Letting go


‘Letting go’ is a daunting task. No matter what you are letting go of {back off grammar police!} It is especially hard when your own children are involved. Letting go can mean a million things. Letting go of your children when you go back to work. Letting them go to a sleepover at their grandparents. Watching them get on the school bus for the first time. Packing up for an out-of-town get away with their friend or letting go forever. The process of letting go is similar to the grieving process. Different for each and every person. Full of steps and emotions.

I’ve had to let go of many things since becoming a mom. I’ve let go of three children (more about that another time!). I’ve let go of a career to be a stay-at-home-mom, let go of getting anywhere on time, okay okay, I never got anywhere on time even before I had children! No matter what I’ve had to let go of, I realized the hurt it caused was mostly for selfish reasons. We’re human. We have selfish tendencies.

From the minute Chad and I found out we were having a boy we couldn’t wait to see the kind of kid he grew to be. We were excited at the thought of him playing sports, going to sleepovers, and watching him perform in his elementary school plays. Our dreams were crushed the summer we signed him up for t-ball. He was so excited to be part of the team. To get out there and hit the ball. But what we failed to realize is that our dreams were not, and still aren’t, his dreams! To say it was a disaster was an understatement. We had to let go of the idea of being baseball parents. It wasn’t so much of a dream of ours, neither one of us are huge baseball fans. The hurt wasn’t because we quickly realized he wasn’t going to be the next baseball star. It was the realization that doing things like that were painful to him.

Not physically painful, but mentally and socially. You see, Riley struggles with social anxiety. My child, my preschool age child (he’s almost 8 now), was struggling with anxiety. How could that even be? Does the anxiety go hand-in-hand with his autism (highly functioning) diagnosis? Did something happen that we are unaware of? Or does he just hate being put on the spot? Who knows. What I do know is that I’ve had to let go of the dreams I had for Riley. Not give up on him, but come to terms with the fact that, for Riley, doing things that most children can do just don’t come easily for him.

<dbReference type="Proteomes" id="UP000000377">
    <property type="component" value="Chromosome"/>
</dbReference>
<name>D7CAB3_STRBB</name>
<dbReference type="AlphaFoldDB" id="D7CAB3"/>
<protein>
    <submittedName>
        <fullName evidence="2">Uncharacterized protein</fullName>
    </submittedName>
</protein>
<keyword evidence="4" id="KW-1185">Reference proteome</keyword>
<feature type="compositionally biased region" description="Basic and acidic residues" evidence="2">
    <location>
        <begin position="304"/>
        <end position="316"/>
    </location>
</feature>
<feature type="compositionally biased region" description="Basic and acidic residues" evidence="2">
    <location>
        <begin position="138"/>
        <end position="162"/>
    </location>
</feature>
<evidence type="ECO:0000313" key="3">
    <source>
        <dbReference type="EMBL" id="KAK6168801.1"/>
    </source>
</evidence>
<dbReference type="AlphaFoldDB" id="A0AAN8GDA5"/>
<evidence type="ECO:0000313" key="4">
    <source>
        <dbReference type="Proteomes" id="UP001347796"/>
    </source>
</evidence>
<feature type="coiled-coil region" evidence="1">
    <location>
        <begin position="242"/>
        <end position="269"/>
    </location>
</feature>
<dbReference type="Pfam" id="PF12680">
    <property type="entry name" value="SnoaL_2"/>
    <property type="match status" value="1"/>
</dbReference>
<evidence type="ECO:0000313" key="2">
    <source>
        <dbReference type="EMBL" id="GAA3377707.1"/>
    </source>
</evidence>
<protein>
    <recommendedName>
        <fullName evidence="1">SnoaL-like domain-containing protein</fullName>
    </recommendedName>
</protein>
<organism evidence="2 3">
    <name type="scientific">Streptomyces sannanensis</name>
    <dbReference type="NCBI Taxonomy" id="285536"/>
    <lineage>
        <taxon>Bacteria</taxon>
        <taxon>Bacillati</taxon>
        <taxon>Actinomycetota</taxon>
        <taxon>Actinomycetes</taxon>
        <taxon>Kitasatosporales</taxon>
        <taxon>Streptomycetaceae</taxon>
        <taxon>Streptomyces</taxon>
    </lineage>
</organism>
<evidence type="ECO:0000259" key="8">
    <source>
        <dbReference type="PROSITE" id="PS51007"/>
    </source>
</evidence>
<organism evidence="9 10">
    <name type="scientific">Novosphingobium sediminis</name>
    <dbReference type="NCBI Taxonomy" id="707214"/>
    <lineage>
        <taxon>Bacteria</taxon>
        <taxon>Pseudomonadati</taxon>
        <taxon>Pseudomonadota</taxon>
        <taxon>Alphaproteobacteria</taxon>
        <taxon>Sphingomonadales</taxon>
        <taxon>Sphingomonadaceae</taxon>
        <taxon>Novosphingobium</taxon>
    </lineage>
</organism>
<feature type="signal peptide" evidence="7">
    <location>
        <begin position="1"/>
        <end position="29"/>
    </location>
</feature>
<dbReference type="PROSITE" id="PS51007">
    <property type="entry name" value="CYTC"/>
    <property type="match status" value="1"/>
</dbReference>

And right now this means (very possibly) letting go of bowling league. It hurts to watch him love it so much yet struggle with things beyond his control at the same time. Making it an almost impossible activity right now. It hurts me. It hurts Riley. It hurts those around him who see the struggle and know how much he loves bowling.


(picture source)

The selfish side of me wishes so badly that I could take all that anxiety away from him and just throw it away. The selfish side of me wishes he didn’t have to struggle with this at such a young age, or ever. But I know that the same God who created a perfect Heaven also created my son. He knew of the diagnosis and difficulties long before Riley was ever conceived. I can find comfort in that. Comfort that God knows what He is doing and comfort in the fact that, somehow, Chad and I are the perfect parents for this precious boy.



Hi friends, welcome to my little corner of the WWW (world wide web)!

I hope to fill this place up with all kinds of randomness! I’m too scatterbrained and indecisive to make it dedicated to any one certain theme so, since it’s mine, anything goes!

Well, almost anything. I think.

It’s safe to say you will likely find topics and pictures about my children, my husband, my faith, our recent move to the country from the ghetto, what life is like with a few children, and one already in Heaven. I will blog about our homeschooling adventures (and misadventures), our journey with a child who has autism & anxiety, why I’m not allowed in the kitchen…

And everything in between.

~Blessings to everyone,